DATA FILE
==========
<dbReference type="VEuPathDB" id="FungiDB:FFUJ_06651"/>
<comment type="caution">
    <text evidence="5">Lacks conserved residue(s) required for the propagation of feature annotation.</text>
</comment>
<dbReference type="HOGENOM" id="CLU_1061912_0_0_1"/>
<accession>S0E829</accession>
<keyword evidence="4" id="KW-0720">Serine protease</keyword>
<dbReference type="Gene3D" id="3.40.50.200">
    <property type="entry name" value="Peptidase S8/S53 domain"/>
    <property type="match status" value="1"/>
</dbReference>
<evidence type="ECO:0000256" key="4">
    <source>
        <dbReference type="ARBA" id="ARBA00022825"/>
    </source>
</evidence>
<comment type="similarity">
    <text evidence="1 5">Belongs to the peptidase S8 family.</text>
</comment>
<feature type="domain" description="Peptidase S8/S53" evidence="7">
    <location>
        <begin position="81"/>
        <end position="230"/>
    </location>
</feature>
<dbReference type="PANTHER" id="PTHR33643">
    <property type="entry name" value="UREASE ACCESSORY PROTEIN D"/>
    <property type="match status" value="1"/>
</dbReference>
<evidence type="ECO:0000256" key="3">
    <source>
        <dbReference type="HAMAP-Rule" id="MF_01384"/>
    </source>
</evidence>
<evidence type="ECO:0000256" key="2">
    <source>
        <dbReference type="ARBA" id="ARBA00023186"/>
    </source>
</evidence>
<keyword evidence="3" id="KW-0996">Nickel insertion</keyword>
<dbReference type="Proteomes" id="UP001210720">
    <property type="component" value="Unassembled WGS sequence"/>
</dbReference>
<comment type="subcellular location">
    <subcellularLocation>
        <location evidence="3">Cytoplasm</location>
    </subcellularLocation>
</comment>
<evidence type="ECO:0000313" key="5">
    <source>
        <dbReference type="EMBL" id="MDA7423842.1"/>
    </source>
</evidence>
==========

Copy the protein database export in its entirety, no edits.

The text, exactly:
<dbReference type="VEuPathDB" id="FungiDB:FFUJ_06651"/>
<comment type="caution">
    <text evidence="5">Lacks conserved residue(s) required for the propagation of feature annotation.</text>
</comment>
<dbReference type="HOGENOM" id="CLU_1061912_0_0_1"/>
<accession>S0E829</accession>
<keyword evidence="4" id="KW-0720">Serine protease</keyword>
<dbReference type="Gene3D" id="3.40.50.200">
    <property type="entry name" value="Peptidase S8/S53 domain"/>
    <property type="match status" value="1"/>
</dbReference>
<evidence type="ECO:0000256" key="4">
    <source>
        <dbReference type="ARBA" id="ARBA00022825"/>
    </source>
</evidence>
<comment type="similarity">
    <text evidence="1 5">Belongs to the peptidase S8 family.</text>
</comment>
<feature type="domain" description="Peptidase S8/S53" evidence="7">
    <location>
        <begin position="81"/>
        <end position="230"/>
    </location>
</feature>
<dbReference type="PANTHER" id="PTHR33643">
    <property type="entry name" value="UREASE ACCESSORY PROTEIN D"/>
    <property type="match status" value="1"/>
</dbReference>
<evidence type="ECO:0000256" key="3">
    <source>
        <dbReference type="HAMAP-Rule" id="MF_01384"/>
    </source>
</evidence>
<evidence type="ECO:0000256" key="2">
    <source>
        <dbReference type="ARBA" id="ARBA00023186"/>
    </source>
</evidence>
<keyword evidence="3" id="KW-0996">Nickel insertion</keyword>
<dbReference type="Proteomes" id="UP001210720">
    <property type="component" value="Unassembled WGS sequence"/>
</dbReference>
<comment type="subcellular location">
    <subcellularLocation>
        <location evidence="3">Cytoplasm</location>
    </subcellularLocation>
</comment>
<evidence type="ECO:0000313" key="5">
    <source>
        <dbReference type="EMBL" id="MDA7423842.1"/>
    </source>
</evidence>